Dan Pallotta’s been getting a lot of attention lately. While I find his message a bit of “heard that before,” I still enjoy hearing his message because of the different ways I receive it. My response varies depending upon what I’ve been working on or thinking or talking about; like rereading a good book, wondering how you missed something in an earlier read.
Because I’ve been thinking a lot about philanthropy, his question, whether explicit or not, on who is the true philanthropist really resonated. Who? The person who dedicates his/her career to working in the sector–be it to help the homeless, provide access to all forms of cultural enrichment, seeks a cure for an illness and in that pursuit helps the many currently suffering. etc–or the person who, over the course of his lifetime, donates thousands, tens of thousands of dollars (or more) to the nonprofit(s) of her choice?
I don’t care so much about who is the “true” philanthropist, as I am neither a philosopher (and don’t really wish to ponder deeply that tree falling in the forest) nor one who cares to label people, but more about understanding this thing called philanthropy and its attendant variations. Yes, this may sound like a continuation of my posting from last week.
Perhaps I should be ashamed to admit what I am about to say, but I have never viewed myself as a philanthropist, not even during that brief stint in my career when I worked for one of the major philanthropic institutions in the world. It wasn’t my sizable dollars that were supporting incredible work around the globe. Except for one holiday season in high school and my entrepreneurial enterprises–also In high school–all of my work and volunteer time (the latter of which predates high school) has been in the nonprofit sector. And, although I give consistently in small sums for as long as I have been able (and I am close to retirement age), certainly the insignificant total amount of that giving has never been such that I would be arrogant enough to call myself a philanthropist.
None of this matters to me personally, but it should matter to our sector. Imagine the questioner’s reaction when you are next asked, “what do you do?” and you respond, “I’m a philanthropist.” Quite different, I’d bet any amount of money, than if you were to answer, “I run a program for the homeless,” or “I’m the finance manager for an organization that works with people suffering from…,” or whatever your real job is.
I know because I get it all the time. Tell people I am the director of a nonprofit–or even adding “that helps other nonprofits increase their abilities to do their mission work,” and I get no follow-up questions.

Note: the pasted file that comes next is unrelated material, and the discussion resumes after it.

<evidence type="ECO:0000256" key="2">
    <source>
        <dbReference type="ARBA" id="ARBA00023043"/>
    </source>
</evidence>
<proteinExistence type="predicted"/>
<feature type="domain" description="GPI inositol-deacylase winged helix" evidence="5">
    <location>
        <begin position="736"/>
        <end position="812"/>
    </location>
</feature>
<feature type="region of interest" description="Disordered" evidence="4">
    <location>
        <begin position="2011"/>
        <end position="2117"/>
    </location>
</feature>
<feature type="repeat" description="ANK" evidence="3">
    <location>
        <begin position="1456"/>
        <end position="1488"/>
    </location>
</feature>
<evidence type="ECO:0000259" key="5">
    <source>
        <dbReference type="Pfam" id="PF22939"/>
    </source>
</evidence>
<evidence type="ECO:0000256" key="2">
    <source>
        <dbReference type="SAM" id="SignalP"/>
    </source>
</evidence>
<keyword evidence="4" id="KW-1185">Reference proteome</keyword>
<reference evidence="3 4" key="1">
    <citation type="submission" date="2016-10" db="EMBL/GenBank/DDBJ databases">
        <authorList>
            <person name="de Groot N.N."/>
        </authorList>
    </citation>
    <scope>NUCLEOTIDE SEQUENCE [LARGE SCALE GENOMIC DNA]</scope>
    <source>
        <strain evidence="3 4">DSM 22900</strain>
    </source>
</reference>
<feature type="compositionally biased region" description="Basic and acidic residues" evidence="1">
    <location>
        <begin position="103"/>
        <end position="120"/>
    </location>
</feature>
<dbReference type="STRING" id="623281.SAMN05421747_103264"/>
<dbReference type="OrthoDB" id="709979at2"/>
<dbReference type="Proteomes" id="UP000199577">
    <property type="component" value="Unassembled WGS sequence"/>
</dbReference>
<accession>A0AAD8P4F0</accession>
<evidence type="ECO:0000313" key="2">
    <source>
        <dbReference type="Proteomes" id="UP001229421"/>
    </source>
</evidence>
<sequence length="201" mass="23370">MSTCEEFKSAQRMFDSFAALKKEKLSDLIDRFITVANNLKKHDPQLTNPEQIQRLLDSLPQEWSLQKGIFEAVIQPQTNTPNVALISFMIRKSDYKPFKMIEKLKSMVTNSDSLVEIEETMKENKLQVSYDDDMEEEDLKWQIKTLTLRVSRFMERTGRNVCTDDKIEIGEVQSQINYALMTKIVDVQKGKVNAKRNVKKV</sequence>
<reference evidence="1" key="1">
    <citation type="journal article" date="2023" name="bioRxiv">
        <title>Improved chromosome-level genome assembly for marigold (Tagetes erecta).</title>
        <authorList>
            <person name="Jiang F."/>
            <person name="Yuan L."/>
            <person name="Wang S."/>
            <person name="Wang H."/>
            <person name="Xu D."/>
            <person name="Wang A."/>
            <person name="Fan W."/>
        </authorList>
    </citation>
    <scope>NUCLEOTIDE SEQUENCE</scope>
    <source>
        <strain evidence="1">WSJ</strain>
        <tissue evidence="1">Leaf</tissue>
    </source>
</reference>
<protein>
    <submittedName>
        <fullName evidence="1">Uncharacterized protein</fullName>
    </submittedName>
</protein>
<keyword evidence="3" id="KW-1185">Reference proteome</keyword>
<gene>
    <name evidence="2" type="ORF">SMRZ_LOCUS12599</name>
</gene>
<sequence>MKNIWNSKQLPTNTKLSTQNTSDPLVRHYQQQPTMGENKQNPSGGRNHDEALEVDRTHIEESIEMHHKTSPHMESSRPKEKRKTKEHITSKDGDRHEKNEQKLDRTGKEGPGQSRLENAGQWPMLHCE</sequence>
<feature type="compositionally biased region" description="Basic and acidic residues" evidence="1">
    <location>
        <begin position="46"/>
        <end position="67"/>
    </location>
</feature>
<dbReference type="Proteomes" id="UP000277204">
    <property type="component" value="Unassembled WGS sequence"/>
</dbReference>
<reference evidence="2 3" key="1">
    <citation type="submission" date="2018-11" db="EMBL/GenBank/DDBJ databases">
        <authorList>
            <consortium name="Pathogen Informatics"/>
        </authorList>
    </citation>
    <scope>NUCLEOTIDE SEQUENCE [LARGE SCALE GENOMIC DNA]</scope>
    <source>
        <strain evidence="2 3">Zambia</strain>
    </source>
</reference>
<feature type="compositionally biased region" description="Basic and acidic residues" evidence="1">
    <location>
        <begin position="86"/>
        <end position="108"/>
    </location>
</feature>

Tell them I’m a professor and I used to get all manner of follow-up questions. That is, when I taught criminology. Today, though, when I say I teach nonprofit leadership (I’m the Director of La Salle’s Masters in Nonprofit Leadership), I get an “Oh,” at best, but mostly nothing. But what if I said, “I teach present and current philanthropists?”
Why is it that working for a nonprofit engenders such disrespect to the point of dismissal while giving money to support those very same employees and their work engenders respect, appreciation, even awe?
There is, to Pallotta’s point, an incongruity here that only we on the nonprofit side can correct.
As I discussed in last week’s blog, the classic understanding of a philanthropist cannot exist in a vacuum; it absolutely must have its other half–those who do the work philanthropists choose to support. There is no question in my mind as to who is doing the harder work–even taking into consideration the work the traditional philanthropists do to earn the money which they donate to nonprofits.
But take away the philanthropists’ money (as some fear will happen should the charitable deduction be removed from the tax codes) and the nonprofits will continue to toil doing their good work.
Unfortunately, regardless of the existence of dollars, the hungry will still need to be fed, the ill will still need support, care and a cure. Communities will always need the benefits that arts and culture add to their well-being. Our work will always be needed, and is not a choice we can make depending upon the existence of disposable income. We toil because we know we must, because we know others need us–even depend upon us, more often without even knowing on who or what they are depending–a nonprofit.
If philanthropy is defined as seeking to improve the quality of life for all–who is the true philanthropist? The person who writes a check once a year, a month, or even daily to support a nonprofit and then goes about with the rest of her/his life that has nothing to do with the world in which nonprofits live and breathe? Or the person who has intentionally compromised his/her lifestyle and those of her/his family in order to work, on a daily basis, to make the world a better place?